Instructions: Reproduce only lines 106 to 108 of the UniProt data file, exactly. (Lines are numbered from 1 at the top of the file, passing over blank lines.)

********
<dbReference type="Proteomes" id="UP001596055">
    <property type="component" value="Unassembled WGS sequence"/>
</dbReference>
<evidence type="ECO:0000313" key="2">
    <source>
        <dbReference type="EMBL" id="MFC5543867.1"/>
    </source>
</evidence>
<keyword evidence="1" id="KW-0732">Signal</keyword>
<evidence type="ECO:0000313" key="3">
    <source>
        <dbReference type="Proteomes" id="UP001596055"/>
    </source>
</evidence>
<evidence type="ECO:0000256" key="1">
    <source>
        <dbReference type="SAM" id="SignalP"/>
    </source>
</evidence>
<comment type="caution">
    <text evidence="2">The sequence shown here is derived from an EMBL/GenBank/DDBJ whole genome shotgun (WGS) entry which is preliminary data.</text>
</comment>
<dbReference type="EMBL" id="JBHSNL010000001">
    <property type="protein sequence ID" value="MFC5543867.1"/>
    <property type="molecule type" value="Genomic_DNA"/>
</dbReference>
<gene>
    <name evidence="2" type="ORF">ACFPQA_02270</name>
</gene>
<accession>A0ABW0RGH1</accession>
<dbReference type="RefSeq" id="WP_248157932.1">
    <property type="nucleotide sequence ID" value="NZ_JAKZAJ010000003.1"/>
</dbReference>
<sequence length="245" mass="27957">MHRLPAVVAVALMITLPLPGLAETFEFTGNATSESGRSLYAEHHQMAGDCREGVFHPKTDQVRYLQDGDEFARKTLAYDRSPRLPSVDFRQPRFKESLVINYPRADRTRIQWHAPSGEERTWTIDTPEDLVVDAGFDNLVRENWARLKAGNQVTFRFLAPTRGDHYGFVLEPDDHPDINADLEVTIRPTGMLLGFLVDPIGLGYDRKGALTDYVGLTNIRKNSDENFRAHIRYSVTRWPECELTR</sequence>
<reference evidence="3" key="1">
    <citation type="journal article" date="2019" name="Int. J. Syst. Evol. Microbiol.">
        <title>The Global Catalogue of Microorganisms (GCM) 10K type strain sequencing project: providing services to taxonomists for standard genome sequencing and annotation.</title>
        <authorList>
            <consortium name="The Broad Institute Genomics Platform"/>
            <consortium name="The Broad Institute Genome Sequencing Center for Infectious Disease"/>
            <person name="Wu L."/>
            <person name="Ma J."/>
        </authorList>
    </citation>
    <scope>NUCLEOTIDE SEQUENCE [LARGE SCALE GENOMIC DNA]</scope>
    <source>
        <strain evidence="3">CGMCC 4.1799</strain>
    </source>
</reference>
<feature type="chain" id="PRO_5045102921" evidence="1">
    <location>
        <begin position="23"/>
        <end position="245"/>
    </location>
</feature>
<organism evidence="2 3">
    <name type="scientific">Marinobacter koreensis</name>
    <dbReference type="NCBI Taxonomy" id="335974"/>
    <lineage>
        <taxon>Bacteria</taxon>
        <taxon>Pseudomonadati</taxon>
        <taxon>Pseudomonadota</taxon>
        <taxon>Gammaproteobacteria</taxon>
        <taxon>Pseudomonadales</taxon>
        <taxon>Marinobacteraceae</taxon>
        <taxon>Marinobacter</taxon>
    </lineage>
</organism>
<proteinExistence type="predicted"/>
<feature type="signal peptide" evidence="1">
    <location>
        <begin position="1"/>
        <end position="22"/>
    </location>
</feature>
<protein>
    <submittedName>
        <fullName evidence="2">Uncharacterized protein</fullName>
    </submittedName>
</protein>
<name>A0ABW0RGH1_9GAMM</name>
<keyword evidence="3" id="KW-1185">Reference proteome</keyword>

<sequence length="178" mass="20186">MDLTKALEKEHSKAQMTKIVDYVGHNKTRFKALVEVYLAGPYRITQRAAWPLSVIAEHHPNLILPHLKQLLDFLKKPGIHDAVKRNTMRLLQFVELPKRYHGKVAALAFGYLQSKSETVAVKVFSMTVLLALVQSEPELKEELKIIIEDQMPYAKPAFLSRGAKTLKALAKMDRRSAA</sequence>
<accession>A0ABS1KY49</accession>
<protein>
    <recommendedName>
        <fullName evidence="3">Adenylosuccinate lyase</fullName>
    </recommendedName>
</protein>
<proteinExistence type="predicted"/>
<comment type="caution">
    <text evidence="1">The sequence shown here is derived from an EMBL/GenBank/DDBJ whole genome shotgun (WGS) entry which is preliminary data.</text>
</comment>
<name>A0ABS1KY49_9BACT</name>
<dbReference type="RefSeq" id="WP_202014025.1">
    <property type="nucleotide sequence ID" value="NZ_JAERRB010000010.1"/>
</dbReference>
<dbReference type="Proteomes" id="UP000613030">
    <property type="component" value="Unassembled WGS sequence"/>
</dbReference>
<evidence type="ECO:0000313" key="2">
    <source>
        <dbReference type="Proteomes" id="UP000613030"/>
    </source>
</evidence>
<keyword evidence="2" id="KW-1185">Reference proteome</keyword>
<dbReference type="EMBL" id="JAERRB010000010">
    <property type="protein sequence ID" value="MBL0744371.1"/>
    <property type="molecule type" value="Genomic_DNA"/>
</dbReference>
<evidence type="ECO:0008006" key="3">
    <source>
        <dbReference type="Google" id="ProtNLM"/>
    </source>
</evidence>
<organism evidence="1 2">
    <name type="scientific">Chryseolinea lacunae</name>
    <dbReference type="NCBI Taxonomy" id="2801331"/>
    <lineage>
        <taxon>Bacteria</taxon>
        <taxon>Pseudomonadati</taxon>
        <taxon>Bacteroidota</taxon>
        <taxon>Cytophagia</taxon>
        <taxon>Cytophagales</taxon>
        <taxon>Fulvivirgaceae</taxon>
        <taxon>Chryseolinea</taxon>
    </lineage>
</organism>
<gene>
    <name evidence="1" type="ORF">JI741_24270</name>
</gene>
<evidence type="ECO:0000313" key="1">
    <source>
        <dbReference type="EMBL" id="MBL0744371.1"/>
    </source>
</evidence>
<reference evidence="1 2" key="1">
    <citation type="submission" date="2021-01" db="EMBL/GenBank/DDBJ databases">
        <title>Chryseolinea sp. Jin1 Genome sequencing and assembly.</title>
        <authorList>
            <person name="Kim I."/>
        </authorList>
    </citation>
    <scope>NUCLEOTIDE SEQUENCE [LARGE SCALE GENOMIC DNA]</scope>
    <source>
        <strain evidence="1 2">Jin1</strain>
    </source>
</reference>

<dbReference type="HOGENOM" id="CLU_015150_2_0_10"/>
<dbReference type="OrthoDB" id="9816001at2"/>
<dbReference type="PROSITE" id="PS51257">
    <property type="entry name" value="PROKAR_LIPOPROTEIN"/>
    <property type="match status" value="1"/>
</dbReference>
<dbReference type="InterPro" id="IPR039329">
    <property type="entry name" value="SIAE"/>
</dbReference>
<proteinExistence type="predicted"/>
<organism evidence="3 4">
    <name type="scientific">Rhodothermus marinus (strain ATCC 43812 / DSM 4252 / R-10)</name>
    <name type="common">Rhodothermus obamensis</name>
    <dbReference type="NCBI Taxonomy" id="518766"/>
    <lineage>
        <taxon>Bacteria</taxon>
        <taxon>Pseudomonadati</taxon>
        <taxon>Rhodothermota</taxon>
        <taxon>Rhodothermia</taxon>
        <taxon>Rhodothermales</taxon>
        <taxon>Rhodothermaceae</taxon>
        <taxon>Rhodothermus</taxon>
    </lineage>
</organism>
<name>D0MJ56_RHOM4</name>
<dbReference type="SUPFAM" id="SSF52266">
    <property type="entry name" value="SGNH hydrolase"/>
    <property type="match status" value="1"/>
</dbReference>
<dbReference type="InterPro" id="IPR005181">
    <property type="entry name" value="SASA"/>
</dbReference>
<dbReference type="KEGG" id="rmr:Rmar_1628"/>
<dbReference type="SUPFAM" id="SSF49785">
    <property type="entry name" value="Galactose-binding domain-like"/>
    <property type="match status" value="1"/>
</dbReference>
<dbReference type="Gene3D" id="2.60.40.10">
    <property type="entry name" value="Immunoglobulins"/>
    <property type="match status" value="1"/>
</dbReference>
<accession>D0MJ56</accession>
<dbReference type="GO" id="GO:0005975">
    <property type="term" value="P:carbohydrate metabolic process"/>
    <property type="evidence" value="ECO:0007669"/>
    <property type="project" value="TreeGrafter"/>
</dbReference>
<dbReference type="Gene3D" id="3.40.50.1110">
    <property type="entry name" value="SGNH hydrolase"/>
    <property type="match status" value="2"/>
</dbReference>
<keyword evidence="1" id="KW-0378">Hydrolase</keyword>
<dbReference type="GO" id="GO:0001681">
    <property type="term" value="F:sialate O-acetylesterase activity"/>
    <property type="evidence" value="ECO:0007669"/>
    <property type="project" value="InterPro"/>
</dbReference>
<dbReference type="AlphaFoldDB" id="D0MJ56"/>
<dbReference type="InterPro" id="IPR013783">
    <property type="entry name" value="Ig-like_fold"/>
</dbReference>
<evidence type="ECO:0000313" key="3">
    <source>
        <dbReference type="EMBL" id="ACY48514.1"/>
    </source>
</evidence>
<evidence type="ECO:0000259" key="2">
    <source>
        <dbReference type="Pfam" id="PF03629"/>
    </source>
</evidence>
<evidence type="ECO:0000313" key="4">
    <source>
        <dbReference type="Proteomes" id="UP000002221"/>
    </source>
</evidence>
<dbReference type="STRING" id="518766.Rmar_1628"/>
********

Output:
<keyword evidence="2" id="KW-1185">Reference proteome</keyword>
<dbReference type="EMBL" id="JAERRB010000010">
    <property type="protein sequence ID" value="MBL0744371.1"/>